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You’ve heard it a million times: Smoking kills. Thankfully, we’re at a point where not that many young people smoke traditional cigarettes anymore—16 percent of Canadians aged 20 to 24 smoke cigarettes, according to Statistics Canada. When it comes to e-cigarettes (e.g., vaping), 6 percent of people aged 20 to 24 reported using one in the past 30 days.

So, can smoking—especially “vaping”—really be that bad for you?

Vaping and juuling are terms for using e-cigarettes, which are devices used for inhaling chemicals, sometimes mixed with nicotine. Rather than producing stinky tobacco smoke, they produce a vapour that often contains added smells and flavours. They’re often thought to be much safer than cigarettes because they don’t contain tobacco. However, emerging research shows that they aren’t quite as safe as we’ve been led to believe.

Q: How does smoking regular cigarettes affect your health?

A:  All the evidence points to the fact that smoking cigarettes is bad for you—which shouldn’t be surprising, considering health officials have known—and talked about this—for years.

Because it bears repeating, each year, 45,000 Canadians die from a tobacco-related disease, according to the Government of Canada. This is no surprise; smoking isn’t just bad for your lungs—it affects almost every organ in your body.

  • Smoking increases your risk of heart disease, respiratory problems, and cancer all over your body (not just in your lungs).
  • A cigarette habit can negatively affect fertility in both men and women.
  • Smoking hurts your bone health, making a season-ending break on the soccer field more likely.
  • Overall, smoking lowers your immune function, making it more likely that you’ll get hit with a nasty cold when you really need to cram for finals or are prepping for spring break.

Q: How bad is vaping, though, really?

A:  Early research on the health effects of e-cigs says they’re not exactly a healthy choice. A 2018 study on the effects of e-cigs published in Vascular Medicine found that smokers who vaped a nicotine-containing liquid had elevated heart rates and high blood pressure for longer periods after vaping than those who smoked regular cigarettes.

The concerning thing here is that there’s not enough research yet on how vaping could affect you long-term. So, even though some studies suggest one vape session isn’t as bad as smoking one cigarette, we don’t know how vaping could affect your future health. There’s also a ton of variation in what’s inside vaping liquids (e.g., some contain nicotine, but some don’t). We know from years of research that nicotine is harmful to our health, but we don’t know much about how the other chemicals found in vaping liquids could affect us.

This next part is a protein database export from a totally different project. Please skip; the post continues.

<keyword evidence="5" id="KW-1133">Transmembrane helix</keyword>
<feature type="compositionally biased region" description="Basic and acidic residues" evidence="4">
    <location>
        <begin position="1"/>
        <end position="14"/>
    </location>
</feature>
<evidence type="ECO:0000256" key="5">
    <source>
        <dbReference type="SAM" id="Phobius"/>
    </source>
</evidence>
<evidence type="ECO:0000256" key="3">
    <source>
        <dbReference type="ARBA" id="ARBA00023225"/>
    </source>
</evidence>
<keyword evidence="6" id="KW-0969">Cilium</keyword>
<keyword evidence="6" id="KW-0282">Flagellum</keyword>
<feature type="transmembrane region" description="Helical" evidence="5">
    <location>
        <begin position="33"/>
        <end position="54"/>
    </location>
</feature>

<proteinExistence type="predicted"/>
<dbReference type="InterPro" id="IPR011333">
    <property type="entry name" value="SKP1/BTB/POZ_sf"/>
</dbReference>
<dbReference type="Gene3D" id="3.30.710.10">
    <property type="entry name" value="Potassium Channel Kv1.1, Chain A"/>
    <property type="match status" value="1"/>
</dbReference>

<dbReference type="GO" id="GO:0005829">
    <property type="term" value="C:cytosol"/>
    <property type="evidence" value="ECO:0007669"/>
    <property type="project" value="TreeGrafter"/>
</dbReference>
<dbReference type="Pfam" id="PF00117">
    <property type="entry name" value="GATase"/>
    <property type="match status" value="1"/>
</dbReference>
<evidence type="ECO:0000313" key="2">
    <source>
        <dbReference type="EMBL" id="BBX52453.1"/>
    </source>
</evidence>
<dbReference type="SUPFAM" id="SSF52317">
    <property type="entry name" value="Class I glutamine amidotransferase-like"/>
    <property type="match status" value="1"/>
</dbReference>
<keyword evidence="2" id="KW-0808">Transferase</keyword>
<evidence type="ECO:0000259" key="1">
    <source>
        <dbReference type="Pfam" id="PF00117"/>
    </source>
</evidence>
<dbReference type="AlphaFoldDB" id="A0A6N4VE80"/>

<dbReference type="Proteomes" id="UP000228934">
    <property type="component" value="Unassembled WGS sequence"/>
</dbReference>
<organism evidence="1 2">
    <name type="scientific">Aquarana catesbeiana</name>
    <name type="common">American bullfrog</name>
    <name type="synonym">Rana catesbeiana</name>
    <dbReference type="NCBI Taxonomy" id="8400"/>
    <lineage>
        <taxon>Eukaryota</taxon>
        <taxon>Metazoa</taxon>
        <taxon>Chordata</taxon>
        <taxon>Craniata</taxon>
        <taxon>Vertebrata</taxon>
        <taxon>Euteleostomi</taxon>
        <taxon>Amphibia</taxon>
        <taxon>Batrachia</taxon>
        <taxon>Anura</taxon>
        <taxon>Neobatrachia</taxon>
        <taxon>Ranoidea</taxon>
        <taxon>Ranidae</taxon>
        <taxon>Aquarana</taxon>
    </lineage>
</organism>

Other forms of tobacco are hard on your body, too. Tobacco containing hookah (shisha) causes the same diseases that regular cigarettes do, and an hour-long hookah session is equivalent to smoking 10 cigarettes, according to the CDC in the US. Also, like cigarettes, hookah gives out harmful secondhand smoke.

Q: Is it that bad to have an occasional cigarette now and then?

A:  It’s tempting to think that all the really scary stats about smoking or cringeworthy stories in anti-smoking commercials will only happen if you smoke two packs a day for 30 years—like, there’s no way that could happen if you just have the occasional cigarette with friends, right?

It’s true that lighting up more often is definitely worse than the occasional cigarette. But even the latter can have pretty serious consequences. A 2014 report from the US Surgeon General examining the past 50 years of smoking found that just a few cigarettes a day increases your risk of heart disease.

If your friend offers you a cigarette or a drag from a vape pen, and you don’t want to smoke, saying no can be easier said than done. To gracefully decline, think about it beforehand and prep ways to say no. Try something like:

  • “No, thanks; I’m getting in shape for track.”
  • “My girlfriend/boyfriend hates the smell.”
  • “No, thanks; it really throws off my taste buds.”
  • “Thanks, but I don’t smoke.”

Above all, decline confidently (even if you don’t feel confident)—the more confident you sound, the more likely it is that people won’t make a big deal out of it.

Q: Does vaping and juuling make you more or less likely to smoke regular cigarettes?

A:  A lot of e-cig companies claim vaping is a great way to quit smoking—or keep yourself from getting addicted in the first place. If you’re not a smoker, vaping can increase your exposure to some harmful chemicals that could negatively affect your health, including nicotine, which is addictive.

If you’re a smoker, according to Health Canada, vaping products typically only have a fraction of the toxic and cancer-causing chemicals found in tobacco. Because e-cigarettes deliver nicotine in a less harmful way than smoking, they may reduce health risks for smokers.”

“While evidence is still emerging, some evidence suggests that e-cigarette use is linked to improved rates of success when quitting,” Health Canada says.

female vaping

Q: What’s the deal with secondhand and thirdhand smoke?

A:  Let’s start with regular cigarette smoke. When you or someone around you smokes, the toxic cloud spreads everywhere, infecting the air that people around you’re breathing (aka secondhand smoke) and even polluting the surfaces around you (aka thirdhand smoke). Most notably, cigarette smoke smells. The smell gets in your hair and clothes and holds on, leaving you smelling like a dirty ashtray all day.